Finally, it should be noted that this game is compatible with PlayStation VR… so you could play through this entire title in virtual reality. I haven’t tried it personally, as I just can’t bring myself to spend so much money on the ONE VR title I’d just love to try, but I can easily see given how up-close-and-personal some of the scripted scenes are in this game how playing through this in PlayStation VR would just be an even more INTENSE experience.
Just a little on edge here…
Like any good horror game, the soundtrack to Resident Evil 7 exists primarily to amplify the atmosphere, and it does that in spades. Eerie sounds and jarring tunes constantly make you think again before you investigate an area (again, I had to constantly make myself move forward, and the creepy sounds sure made that hard). Not everything is horrific though: there’s a few easy-listening tracks here as well, like the "Saferoom" track (which I actually had set as my PlayStation 4 background music for awhile… I’m usually a sucker for the Resident Evil safe room music tracks).
The voice acting in the game was another highlight, as I found all of the characters to be extremely well voiced. The Baker family in general had that southern drawl, but I especially liked the Jacob and Jack voice actors. Surprisingly, the entire cast here are relatively new to the world of voice acting, but despite that they all did a great job
We need to go faster!
One of the biggest drawbacks to Resident Evil 7 as a whole is how short the game actually is. For a blind first play-through, you can expect to spend about eight hours in total. Maybe more if you really explore, but this is still a very short game. There are a couple things that can increase your playtime however. Once you beat the game you’ll unlock "Madhouse" mode, which you may initially dismiss as just a "Hard" mode. I can’t blame you there, but you’d be dead wrong. Madhouse mode actually features remixed items and remixed enemies, adding enemies to where they weren’t before and changing up the Baker Family interactions a bit (so that they are indeed much harder). It’s definitely a new experience and worth trying.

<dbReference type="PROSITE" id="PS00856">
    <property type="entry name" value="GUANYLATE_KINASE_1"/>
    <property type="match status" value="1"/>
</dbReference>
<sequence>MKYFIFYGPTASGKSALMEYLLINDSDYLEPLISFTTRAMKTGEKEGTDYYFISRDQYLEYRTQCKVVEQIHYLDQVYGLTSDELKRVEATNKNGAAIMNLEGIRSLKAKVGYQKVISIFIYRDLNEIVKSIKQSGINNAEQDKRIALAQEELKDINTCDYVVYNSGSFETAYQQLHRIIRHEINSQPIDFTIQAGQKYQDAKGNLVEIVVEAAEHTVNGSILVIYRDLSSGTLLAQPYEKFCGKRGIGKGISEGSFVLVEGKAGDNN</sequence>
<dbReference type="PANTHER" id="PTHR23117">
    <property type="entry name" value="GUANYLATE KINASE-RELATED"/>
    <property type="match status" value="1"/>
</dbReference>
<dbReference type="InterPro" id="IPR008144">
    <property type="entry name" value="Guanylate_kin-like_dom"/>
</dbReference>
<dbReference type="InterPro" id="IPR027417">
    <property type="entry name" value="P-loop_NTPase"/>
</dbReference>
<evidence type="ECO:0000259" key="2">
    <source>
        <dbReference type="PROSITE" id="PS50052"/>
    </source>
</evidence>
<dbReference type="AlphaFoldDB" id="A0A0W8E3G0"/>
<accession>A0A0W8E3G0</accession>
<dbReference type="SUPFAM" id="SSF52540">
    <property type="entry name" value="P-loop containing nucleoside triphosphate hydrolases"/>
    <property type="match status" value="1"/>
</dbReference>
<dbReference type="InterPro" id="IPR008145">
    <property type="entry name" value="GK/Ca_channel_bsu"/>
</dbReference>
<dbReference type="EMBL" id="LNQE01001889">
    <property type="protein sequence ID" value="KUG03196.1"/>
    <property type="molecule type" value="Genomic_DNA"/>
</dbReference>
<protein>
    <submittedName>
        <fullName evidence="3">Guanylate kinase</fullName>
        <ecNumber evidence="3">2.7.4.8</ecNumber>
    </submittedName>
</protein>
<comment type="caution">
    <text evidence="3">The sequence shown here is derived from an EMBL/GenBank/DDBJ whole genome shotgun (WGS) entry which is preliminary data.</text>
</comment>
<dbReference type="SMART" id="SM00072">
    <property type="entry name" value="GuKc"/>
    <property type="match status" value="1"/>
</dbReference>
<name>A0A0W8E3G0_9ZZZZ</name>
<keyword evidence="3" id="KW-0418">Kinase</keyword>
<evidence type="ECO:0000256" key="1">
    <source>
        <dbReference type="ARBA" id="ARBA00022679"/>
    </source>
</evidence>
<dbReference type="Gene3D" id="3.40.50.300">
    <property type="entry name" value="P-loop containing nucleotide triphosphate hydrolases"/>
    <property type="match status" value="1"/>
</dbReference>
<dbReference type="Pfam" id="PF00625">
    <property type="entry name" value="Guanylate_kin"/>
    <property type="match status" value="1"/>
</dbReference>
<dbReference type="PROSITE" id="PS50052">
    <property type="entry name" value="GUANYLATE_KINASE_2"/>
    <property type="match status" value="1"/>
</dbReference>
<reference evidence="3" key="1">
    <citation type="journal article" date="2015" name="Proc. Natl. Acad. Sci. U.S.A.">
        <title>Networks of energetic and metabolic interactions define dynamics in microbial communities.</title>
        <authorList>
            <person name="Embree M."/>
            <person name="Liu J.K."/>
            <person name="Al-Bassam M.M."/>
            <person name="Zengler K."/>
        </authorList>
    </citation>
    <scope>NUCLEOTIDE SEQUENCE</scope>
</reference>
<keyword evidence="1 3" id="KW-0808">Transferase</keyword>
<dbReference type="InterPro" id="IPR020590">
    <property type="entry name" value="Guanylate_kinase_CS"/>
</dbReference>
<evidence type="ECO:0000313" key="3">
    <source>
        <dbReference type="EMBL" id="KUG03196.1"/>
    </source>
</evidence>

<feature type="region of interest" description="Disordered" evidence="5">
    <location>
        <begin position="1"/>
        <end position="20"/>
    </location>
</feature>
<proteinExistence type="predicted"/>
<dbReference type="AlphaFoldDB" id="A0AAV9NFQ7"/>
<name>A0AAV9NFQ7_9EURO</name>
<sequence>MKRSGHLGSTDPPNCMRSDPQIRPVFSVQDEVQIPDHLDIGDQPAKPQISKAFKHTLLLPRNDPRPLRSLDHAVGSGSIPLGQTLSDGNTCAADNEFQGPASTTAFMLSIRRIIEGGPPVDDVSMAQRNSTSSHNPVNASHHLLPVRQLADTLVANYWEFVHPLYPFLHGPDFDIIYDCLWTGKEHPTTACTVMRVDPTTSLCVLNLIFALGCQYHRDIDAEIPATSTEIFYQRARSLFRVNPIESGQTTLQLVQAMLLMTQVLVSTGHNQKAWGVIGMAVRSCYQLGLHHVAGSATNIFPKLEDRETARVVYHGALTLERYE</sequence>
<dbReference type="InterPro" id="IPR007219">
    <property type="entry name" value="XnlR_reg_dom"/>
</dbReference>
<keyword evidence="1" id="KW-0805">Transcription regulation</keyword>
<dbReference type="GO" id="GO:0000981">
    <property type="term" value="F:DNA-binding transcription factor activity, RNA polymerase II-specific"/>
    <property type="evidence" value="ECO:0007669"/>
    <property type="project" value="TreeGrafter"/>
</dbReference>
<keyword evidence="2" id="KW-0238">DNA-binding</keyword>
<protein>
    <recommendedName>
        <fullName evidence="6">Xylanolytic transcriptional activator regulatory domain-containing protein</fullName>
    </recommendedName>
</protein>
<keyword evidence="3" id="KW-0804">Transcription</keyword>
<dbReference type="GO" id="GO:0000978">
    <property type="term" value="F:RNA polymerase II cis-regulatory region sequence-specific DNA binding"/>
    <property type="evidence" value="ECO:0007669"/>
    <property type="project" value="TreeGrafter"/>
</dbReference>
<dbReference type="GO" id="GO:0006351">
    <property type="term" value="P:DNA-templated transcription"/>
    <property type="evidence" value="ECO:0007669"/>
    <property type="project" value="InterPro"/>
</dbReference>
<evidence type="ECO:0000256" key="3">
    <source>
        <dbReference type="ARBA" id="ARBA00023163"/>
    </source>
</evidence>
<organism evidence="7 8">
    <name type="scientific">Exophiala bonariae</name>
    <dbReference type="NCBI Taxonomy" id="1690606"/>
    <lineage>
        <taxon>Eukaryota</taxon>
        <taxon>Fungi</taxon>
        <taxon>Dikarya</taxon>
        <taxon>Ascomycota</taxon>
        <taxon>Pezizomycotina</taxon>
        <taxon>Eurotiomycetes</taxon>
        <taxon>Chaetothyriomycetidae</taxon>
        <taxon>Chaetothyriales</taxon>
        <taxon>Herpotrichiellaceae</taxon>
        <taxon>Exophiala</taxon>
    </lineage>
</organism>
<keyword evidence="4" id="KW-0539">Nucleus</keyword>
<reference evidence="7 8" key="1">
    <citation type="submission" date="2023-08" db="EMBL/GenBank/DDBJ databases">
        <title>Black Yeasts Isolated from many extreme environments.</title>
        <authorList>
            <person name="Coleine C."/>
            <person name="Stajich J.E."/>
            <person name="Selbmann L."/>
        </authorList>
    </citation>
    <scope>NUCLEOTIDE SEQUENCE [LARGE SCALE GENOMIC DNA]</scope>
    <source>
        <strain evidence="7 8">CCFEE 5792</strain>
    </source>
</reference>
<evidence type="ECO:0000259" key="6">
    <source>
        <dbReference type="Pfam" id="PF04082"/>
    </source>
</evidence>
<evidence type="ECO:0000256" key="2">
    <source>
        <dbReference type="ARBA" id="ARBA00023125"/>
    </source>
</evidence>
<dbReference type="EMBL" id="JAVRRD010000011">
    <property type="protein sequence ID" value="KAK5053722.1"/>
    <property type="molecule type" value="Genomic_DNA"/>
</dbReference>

There’s also different items you can unlock for beating the game different ways. For example, you can unlock items for beating the game on different difficulties, or by speed-running the game, or even for just collecting all of the collectible items in a single play-through (conveniently, all of these things also tie into the game’s trophy list). These items all stack and are just dropped in your item box so you can use them in any new game, which can definitely help with Madhouse mode, by the way.
Where do I belong!?
Let’s face it: Resident Evil, as a series, has just plain gotten too big. There’s so many spin-off games and side titles that telling a coherent story is pretty hard, although Resident Evil’s main titles have done a fair job of loosely keeping a timeline together.
Which leads us to Resident Evil 7, and where it fits into the series. Resident Evil 7 could honestly have been right at home as a "Resident Evil side story", and in fact probably should have been just for the fact that this game really doesn’t tie into the "main series" as a whole. Granted, there’s plenty of easter eggs and hinted tie-ins to the universe of Resident Evil as a whole, with the biggest unresolved tie-in coming at the very end of the game (no spoilers here!), but Resident Evil 7 is definitely its own self-contained story. When it comes to the main series, this is a first for the franchise: all of the other main, numbered games have had SOMETHING that has tied them to a previous title.
Seeing where the series will go from here is going to be intriguing. Is this a turning point? A franchise re-boot, perhaps? I definitely don’t know, but the answer will undoubtedly come out in the future and we may very well be able to look back at Resident Evil 7 and say that "It all started here".
In the end Resident Evil 7 is, without a doubt, the "breath of fresh air" that the series absolutely needed. A modern-day return to its survival horror roots, with the game play changes (less action) and perspective changes (first-person view) that all help keep the game fun, engaging and most importantly, genuinely scary. Granted, the game itself is fairly short with limited re-playability. But if that’s this series biggest flaw moving forward, I can’t wait to see what comes next! Thanks for reading my review on Resident Evil 7, and be sure to have fun and keep playing!